Tuesday, May 28, 2013


Trey Smith

A report released early this year by the organization Oxfam International revealed that the combined income of the richest 100 people in the world is enough to end global poverty four times over, and that the gap between rich and poor has exploded by some 60% in the last 20 years. Rather than hinder this division, the recent global economic crisis has exacerbated it. Money does not disappear, you see, but tends to be translated up the income ladder in times of financial distress.

According to UNICEF, nearly half the world's population lives on less than $2.50 a day. One billion children live in poverty, and 22,000 of them die each day because of it. More than one billion people lack access to adequate drinking water, and 400 million of those are children. Almost a billion people go hungry every day.

The incomes of 100 people out of the seven billion on the planet could fix that, and then fix it again, and then fix it again, and then fix it again. The exact total of the wealth of these individuals is actually something of a mystery, thanks to the tax havens they use to hide their fortunes. There are trillions of dollars squirreled away in those havens - no one knows quite how much - and the subtraction of that money from the global economy has a direct and debilitating effect on the people not fortunate enough to be part of that elite 100.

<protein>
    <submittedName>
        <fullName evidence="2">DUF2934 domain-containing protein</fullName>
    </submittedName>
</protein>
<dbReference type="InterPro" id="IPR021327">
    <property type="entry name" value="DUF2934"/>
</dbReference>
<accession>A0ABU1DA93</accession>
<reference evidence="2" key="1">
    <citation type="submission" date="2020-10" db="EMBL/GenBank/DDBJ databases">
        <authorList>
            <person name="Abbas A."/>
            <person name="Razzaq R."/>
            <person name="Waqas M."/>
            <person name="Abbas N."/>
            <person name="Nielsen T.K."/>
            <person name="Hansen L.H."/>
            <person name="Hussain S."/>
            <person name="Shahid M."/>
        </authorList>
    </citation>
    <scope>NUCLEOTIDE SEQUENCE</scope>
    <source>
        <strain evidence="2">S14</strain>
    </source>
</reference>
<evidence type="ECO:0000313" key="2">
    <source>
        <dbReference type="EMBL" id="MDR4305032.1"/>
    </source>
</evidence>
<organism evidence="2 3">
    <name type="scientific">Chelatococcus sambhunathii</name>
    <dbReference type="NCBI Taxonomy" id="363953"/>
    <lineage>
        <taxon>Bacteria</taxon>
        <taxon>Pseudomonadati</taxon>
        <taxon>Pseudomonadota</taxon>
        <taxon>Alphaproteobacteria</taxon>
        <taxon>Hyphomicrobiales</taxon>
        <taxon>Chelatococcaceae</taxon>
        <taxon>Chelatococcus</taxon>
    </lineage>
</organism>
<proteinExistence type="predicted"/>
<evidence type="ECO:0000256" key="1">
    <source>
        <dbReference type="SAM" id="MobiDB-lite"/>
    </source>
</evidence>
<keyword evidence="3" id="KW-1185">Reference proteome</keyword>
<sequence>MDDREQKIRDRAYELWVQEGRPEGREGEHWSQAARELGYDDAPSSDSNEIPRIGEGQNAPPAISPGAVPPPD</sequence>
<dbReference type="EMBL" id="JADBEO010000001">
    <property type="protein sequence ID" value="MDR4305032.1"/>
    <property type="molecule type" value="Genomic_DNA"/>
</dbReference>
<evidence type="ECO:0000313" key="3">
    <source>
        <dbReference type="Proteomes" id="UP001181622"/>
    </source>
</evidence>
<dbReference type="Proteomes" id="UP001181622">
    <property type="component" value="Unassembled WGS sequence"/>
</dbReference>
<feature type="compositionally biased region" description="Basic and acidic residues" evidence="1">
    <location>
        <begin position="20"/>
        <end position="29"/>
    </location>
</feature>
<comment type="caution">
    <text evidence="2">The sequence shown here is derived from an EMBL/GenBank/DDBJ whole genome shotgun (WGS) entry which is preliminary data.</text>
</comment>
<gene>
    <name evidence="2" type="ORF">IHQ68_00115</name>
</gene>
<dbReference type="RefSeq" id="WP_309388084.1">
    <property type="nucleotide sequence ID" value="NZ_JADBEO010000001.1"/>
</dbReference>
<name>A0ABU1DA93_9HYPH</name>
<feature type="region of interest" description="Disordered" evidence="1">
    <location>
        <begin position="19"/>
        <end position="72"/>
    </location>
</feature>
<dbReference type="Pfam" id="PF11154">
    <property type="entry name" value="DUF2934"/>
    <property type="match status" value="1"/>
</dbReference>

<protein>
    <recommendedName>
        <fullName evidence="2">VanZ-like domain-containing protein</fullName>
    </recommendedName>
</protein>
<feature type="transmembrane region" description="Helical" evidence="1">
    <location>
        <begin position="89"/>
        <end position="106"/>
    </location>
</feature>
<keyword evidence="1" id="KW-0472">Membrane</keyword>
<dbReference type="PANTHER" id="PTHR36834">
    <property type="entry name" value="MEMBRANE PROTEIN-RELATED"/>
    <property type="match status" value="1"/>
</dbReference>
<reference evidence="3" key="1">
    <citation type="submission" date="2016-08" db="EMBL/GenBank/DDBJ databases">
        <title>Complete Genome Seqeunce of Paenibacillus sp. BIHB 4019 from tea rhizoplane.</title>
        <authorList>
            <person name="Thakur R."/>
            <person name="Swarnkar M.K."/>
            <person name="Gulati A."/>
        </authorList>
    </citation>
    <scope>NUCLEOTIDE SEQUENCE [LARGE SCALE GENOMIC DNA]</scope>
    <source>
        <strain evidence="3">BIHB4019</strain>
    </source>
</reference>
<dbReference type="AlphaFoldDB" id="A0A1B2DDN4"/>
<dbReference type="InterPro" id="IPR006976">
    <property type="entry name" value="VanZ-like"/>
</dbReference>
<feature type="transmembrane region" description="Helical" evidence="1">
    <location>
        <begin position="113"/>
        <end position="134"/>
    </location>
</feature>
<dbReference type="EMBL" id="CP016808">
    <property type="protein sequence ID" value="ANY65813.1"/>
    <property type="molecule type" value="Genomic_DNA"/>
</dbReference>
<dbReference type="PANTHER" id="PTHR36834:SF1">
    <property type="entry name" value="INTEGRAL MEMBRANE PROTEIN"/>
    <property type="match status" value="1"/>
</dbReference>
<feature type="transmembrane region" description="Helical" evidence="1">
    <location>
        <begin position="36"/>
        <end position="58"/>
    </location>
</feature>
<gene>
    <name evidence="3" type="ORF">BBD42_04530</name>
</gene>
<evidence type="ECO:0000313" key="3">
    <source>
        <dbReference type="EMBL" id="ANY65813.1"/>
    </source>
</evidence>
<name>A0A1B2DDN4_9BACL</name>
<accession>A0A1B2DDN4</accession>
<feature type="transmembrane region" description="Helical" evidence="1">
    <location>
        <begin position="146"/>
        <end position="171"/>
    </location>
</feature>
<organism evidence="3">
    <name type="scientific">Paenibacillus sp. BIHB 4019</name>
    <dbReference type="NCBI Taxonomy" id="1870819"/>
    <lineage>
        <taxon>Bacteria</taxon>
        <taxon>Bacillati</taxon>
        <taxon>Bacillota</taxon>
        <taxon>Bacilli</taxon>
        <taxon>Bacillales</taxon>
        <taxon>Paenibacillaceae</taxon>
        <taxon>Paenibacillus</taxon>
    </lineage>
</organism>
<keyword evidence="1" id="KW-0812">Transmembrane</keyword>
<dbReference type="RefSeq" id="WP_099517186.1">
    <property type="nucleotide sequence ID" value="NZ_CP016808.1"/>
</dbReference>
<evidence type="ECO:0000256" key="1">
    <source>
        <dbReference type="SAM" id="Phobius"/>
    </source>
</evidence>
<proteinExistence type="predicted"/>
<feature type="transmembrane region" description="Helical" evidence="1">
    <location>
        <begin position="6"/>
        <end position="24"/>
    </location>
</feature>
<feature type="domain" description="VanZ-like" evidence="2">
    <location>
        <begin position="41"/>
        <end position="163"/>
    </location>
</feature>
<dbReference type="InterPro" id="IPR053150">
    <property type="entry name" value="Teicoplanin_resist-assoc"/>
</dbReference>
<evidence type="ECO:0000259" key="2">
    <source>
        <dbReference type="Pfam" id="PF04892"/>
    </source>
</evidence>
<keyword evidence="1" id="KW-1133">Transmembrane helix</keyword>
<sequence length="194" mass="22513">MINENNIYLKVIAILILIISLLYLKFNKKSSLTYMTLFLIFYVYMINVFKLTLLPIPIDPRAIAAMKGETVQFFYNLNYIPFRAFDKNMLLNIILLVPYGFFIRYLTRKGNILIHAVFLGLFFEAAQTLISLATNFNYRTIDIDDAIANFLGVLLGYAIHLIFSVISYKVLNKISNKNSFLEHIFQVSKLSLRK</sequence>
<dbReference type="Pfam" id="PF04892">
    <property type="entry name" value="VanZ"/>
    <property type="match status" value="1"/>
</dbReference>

~ from The End of the Beginning of the End by William Rivers Pitt ~
How much is one human life worth? That is a difficult question to pose and answer.

In the overall scheme of things, all lives -- human and otherwise -- are worth an equivalent amount. All life forms are born and then die. From the standpoint of Tao, God, Allah or the Great Flying Spaghetti Monster, no one or thing is more or less valuable than the next.

While it is true that many other species establish pecking orders, it is only the human species that determines intrinsic worth based almost solely on a fiction the we ourselves conjured up: wealth. This is why certain individuals can hoard far more than they could ever dream of utilizing and consider such behavior just and virtuous. 

But what does it say about human society where 100 people can amass so much that they impoverish billions? What does it say about our species when the miniscule few can so dominate our institutions that they hold more power than almost everyone else combined?

More importantly, how can these 100 people look themselves in the mirror when they know that their largess is responsible for the premature deaths of thousands of innocent children per day?

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